ROBERT PLANT – Moroccan Roll

The second part of my 1976 interview with Robert Plant.

Far from being frustrated at the necessity for inactivity, the rest of Led Zeppelin were merely relieved when they heard that Robert Plant would not be limping for life. In the weeks before the accident – the time between Zep’s Earl’s Court concerts and August 4 – Plant and Page had covered thousands of miles together, travelling in desolate Arab countries by Range Rover, visiting Southern Morocco and, incidentally, introducing Bob Marley & the Wailers’ music to those regions.
“I was idly researching the possibility of recording various ethnic groups of different tribes in Morocco, just checking out how hard it would be, not so much the actual recording, but cutting through the ridiculous bureaucracy in Morocco. They were governed by the French for so long that they have a lot of the French traits on efficiency which, of course, are absolutely nil. The Moroccan version of that is even sillier.
“On the Monday morning after the last gig at Earl’s Court I was on my way to Agadir with Maureen, and three weeks later Jimmy flew out to meet me in Marrakesh where we spent several nights at the folk festival. That gave us a little peep into the colour of Moroccan music and the music of the hill tribes. Once you get off the normal tourist path and have the right vehicle, so long as you know a little bit of Arabic, which I do, then you discover they are quite fine people. They’re very warm people and they’re overjoyed when they find you have taken the trouble to learn their language.”
Plant and Page’s journeys took them on pretty dangerous routes, especially in view of the growing tension between Spain and Morocco which was bubbling up at the time. “One day we had lunch with a local police chief and received his blessing before travelling on, and we showed him on an old map where we wanted to go.
“He called round one of his friends who was a tourist guide and the guide told me and Jimmy he had been that route once in his life but wouldn’t go again because he was a married man. We still went, driving for hours and hours and the further south we went, the more it seemed like a different country. Gone are the people who can take the back pocket off your Levi’s without you knowing it, and you’re into a land of nice, honest people who find a Range Rover with Bob Marley music very strange.
“Wet tried to get down as far as the Spanish Sahara at the time when the war was just breaking out. There was a distinct possibly that we could have got very, very lost, going round in circles and taking ages to get out. It’s such a vast country with no landmarks and no people apart from the odd tent and a camel.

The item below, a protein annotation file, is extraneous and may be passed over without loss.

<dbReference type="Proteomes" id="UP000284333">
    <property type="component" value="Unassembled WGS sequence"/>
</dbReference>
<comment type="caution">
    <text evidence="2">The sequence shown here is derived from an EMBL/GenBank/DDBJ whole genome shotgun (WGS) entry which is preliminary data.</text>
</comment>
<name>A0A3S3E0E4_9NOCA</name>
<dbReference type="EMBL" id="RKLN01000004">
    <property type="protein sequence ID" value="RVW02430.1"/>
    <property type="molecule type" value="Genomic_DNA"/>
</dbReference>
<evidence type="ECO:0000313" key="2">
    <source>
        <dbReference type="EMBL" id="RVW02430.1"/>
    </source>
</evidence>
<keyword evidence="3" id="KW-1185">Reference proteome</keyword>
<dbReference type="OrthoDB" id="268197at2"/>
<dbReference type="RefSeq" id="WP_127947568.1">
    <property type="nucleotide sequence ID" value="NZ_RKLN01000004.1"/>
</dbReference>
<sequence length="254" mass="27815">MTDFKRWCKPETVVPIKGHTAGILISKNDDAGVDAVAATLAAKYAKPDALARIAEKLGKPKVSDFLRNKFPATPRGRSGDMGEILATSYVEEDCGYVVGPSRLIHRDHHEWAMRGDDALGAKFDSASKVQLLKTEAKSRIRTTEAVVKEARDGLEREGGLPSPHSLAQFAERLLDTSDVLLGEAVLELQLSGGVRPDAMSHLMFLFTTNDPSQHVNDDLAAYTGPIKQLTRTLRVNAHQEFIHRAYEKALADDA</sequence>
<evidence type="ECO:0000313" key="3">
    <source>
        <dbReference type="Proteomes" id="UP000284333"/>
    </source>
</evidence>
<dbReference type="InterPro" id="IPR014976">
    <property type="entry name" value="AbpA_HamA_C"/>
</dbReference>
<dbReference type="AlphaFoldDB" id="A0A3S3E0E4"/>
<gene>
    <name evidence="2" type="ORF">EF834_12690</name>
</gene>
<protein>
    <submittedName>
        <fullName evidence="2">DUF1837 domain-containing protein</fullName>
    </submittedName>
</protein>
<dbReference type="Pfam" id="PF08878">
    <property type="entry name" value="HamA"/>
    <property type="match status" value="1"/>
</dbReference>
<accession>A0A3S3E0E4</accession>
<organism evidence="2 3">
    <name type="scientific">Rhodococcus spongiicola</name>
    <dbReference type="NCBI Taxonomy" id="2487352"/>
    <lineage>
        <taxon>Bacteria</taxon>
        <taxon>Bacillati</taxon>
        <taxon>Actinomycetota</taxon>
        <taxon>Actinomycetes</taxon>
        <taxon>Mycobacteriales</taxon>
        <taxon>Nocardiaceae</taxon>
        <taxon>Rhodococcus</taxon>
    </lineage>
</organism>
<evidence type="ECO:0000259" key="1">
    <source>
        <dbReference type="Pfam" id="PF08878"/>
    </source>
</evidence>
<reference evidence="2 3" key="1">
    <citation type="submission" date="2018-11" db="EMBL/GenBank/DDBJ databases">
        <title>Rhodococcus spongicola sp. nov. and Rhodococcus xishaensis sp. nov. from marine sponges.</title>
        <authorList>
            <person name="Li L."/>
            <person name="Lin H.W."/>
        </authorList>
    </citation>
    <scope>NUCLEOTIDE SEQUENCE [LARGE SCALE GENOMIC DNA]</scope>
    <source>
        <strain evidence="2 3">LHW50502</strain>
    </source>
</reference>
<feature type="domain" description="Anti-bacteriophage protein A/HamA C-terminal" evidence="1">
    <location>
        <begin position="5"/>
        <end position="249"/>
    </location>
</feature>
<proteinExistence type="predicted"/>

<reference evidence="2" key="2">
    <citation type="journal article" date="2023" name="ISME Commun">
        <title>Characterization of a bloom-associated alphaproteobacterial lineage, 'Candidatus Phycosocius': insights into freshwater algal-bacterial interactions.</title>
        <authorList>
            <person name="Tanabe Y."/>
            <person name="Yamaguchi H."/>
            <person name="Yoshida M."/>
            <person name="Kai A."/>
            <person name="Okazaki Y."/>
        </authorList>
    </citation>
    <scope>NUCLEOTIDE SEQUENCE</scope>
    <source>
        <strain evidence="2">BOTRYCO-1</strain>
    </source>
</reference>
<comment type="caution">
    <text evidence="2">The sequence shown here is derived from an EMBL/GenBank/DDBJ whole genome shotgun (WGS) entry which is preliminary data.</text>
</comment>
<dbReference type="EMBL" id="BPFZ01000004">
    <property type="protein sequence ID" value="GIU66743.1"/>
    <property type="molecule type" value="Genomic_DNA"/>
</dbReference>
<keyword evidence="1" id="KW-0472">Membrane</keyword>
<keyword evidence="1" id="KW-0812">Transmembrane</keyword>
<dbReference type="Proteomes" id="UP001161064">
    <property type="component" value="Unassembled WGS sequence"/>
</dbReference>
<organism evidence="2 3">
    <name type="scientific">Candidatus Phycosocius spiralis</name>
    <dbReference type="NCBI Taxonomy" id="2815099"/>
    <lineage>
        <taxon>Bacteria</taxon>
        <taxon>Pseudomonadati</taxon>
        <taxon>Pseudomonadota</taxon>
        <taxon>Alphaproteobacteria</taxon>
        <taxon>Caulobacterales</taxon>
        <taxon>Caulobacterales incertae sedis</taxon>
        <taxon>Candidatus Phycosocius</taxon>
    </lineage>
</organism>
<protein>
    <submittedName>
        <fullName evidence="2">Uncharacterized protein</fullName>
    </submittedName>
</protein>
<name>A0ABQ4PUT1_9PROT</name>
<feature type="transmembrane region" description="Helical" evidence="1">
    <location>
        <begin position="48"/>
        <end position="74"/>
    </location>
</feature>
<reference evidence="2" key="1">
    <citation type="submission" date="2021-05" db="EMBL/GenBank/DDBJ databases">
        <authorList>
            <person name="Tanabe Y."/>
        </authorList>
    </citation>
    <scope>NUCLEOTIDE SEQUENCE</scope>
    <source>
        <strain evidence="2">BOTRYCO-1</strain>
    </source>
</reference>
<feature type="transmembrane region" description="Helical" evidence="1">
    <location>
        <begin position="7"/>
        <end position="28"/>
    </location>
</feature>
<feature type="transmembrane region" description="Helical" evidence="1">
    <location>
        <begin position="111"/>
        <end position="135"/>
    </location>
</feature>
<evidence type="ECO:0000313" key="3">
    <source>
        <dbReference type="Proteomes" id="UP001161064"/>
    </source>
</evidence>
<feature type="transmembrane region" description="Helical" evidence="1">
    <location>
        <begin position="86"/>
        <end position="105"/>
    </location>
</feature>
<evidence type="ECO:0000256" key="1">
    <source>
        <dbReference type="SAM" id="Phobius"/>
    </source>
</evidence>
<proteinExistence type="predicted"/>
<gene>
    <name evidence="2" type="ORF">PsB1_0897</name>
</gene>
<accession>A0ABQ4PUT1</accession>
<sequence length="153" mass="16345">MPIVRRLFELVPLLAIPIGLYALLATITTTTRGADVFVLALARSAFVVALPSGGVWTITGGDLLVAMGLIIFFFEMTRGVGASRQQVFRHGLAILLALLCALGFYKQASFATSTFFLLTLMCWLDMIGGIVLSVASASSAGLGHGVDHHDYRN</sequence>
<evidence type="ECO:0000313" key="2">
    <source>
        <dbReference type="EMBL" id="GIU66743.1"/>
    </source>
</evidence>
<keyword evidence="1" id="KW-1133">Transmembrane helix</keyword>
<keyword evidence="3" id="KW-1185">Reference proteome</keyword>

“We kept reaching these army road blocks where we’d get machine guns pointed at us and we’d have to wave our passports furiously and say we were going to bathe at the next beach. Then we’d go on 30 miles to another roadblock and claim we were going along to the next beach again.
“We wanted to get down to a place called Tafia which is not very far from the border of the Spanish Sahara. We got as far as we could but eventually the road got so bad we had to turn back.”
From Africa, Page and Plant journeyed to Switzerland for a pre-arranged group meeting, travelling by car up through Casablanca and Tangier. “It was devastating leaving Morocco behind and suddenly finding ourselves in Europe. For two months I’d lived at a Moroccan speed which is no speed at all, and then suddenly I was in Spain being frisked.
“We saw the jazz festival in Montreux, living on top of a mountain in a total extreme of climate from what we’d had for the past two months. After a while I started pining for the sun again, not just the sun but the happy, haphazard way of life that goes with it, and Rhodes seemed a good idea.
“I knew Phil May was going to be there so down we went. Jimmy came down with me but he left to go to Italy the morning before the accident, and we started rehearsing. Then there was the accident and... well, we were just stopped in our tracks.”
Plant was taken to a Greek hospital where, with the aid of an interpreter, he tried to explain that he was who he was. “I had to share a room with a drunken soldier who had fallen over and banged his head and as he was coming around he kept focusing on me, uttering my name.
“I was lying there in some pain trying to get cockroaches off the bed and he started singing ‘The Ocean’ from Houses Of The Holy. I can remember a doctor working on me for 36 hours nonstop because there was no one else there. My brother-in-law and Maureen’s sister were there, so he managed to get things together pretty fast. As soon as the news got through I was whisked out of there quick.
“The doctor in London told me I wouldn’t walk for at least six months and he gave me some odds of various possibilities about the future, so we had another group meeting, cancelled all the tour plans and decided to make an album instead. We’ve always taken so much time making albums, but we thought that this time we’d take a totally different attitude and cut one as quickly as possible.”

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